Celebrating Ithaca’s History of Aviation

By Dan Verderosa, September 27, 2018
Physics professor and students 3D print souvenirs for historic flight of restored WWI-era plane.

One hundred years ago, the Thomas-Morse S-4 Scout was the favorite training airplane of American pilots headed overseas to fight in the First World War. On September 29, a fully restored Scout, affectionately referred to as “Tommy” by pilots, will fly over the skies of Ithaca, where the planes were originally produced. To commemorate the event, Ithaca College physics professor Michael “Bodhi” Rogers and his students created 100 replica “Tommy badges” in the college’s 3D Printing Lab.

During the war, the Thomas-Morse Aircraft Corporation used the original employee identification badges as a security measure around its advanced training plane. The replica badges will be given as souvenirs to volunteers who helped restore the Scout and organize the flight event.

Rogers said working on the project was interesting not only because of the hurdles he and the students overcame, but because of its connection to a little-known part of Ithaca’s history. “To be able to participate in that is really exciting,” he said. “It’s going to be fun to see people react to the badges.”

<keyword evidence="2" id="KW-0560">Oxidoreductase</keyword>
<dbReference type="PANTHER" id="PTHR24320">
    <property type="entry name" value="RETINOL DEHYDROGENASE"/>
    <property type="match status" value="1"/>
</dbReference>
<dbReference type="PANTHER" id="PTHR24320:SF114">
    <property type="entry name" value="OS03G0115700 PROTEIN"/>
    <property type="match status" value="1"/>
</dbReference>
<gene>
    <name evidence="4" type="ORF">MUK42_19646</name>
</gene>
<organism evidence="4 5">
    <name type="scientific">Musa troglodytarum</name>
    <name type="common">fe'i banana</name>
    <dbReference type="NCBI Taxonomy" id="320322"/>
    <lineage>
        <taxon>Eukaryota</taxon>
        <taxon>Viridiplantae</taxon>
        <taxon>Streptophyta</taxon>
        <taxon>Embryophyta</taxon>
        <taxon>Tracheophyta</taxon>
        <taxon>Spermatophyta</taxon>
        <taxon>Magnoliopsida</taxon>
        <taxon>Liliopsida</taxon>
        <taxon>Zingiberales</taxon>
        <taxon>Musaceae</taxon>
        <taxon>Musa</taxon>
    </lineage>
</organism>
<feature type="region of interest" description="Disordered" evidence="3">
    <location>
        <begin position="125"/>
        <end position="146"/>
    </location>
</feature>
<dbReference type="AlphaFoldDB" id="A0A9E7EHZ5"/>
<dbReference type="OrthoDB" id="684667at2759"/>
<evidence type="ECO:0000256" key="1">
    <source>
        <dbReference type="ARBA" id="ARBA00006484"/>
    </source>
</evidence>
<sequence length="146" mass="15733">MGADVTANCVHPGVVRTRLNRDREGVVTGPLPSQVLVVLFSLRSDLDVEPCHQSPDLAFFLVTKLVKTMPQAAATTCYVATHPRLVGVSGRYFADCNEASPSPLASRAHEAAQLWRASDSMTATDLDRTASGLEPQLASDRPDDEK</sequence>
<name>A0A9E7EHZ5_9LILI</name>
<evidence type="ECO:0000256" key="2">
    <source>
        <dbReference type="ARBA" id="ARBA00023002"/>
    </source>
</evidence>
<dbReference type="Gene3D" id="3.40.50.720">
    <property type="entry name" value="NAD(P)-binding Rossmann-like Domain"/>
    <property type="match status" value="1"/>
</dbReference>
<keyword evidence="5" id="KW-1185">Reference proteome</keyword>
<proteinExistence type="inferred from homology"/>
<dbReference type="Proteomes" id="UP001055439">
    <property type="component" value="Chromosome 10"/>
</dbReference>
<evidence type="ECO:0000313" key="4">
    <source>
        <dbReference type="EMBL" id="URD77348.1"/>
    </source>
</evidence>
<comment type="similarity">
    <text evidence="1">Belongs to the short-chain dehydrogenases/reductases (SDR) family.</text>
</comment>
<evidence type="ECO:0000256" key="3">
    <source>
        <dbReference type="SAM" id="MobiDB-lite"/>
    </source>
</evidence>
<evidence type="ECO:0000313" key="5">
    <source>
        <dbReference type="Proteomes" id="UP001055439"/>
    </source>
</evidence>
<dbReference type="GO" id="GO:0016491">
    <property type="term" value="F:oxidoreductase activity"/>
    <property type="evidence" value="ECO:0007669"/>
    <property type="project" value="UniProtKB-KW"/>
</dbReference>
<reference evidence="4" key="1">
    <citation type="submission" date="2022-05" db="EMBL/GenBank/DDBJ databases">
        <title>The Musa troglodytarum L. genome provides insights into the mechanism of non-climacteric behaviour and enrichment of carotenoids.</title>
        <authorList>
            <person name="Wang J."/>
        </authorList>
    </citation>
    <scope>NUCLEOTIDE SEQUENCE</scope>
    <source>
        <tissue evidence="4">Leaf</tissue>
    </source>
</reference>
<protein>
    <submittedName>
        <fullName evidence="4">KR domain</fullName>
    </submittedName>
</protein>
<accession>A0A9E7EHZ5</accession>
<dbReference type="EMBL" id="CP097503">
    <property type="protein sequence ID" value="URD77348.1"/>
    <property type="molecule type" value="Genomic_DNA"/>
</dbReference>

Rogers worked with students Kurt Burdick ’19 and Alexis Farrington ’20 on the project, which presented them with several challenges before they could move on to mass production.

In order to create a digital model of the original badge to upload to the printer, they first tried using a state-of-the-art 3D laser scanner that can record details as fine as a tenth of a millimeter. Rogers has previously used the scanner at archaeological sites, but it had trouble making a 3D model of the badge due to how thin it is and because of its reflective metal surface. Instead, they took a photo of the badge and used computer software — Adobe Illustrator and Google SketchUp — to trace a 2D image of the badge and convert it into a 3D model.

“Physics gives you a really good understanding of three-dimensional space, so you have an idea of how things are supposed to be working and translating two-dimensional problems into three-dimensional problems,” said Burdick. “That helped me visualize what things should look like in the 3D software and how to manipulate things in order to get the product that you want.”

The lab’s 3D printers had difficulty with the badge’s intricate design, so Rogers and his students made alterations: making the badge itself larger, outlining text and making letters bigger.

They ran into further roadblocks when they attempted to print the badges in metal, like the original. They tried using brass and bronze filaments, but the results were too brittle and rough. They settled on printing plastic badges and using metallic paint to create the finished product.

Mike Shay of the Ithaca Aviation Heritage Foundation — the group leading the “Tommy” restoration project — will make a donation to the college in order to offset some of the costs of the badges.

See “Tommy” Fly

Tommy’s Centennial Flight Celebration is on Saturday, September 29 from 2-5 p.m. at the Ithaca Tompkins Regional Airport. The event is free and open to the public.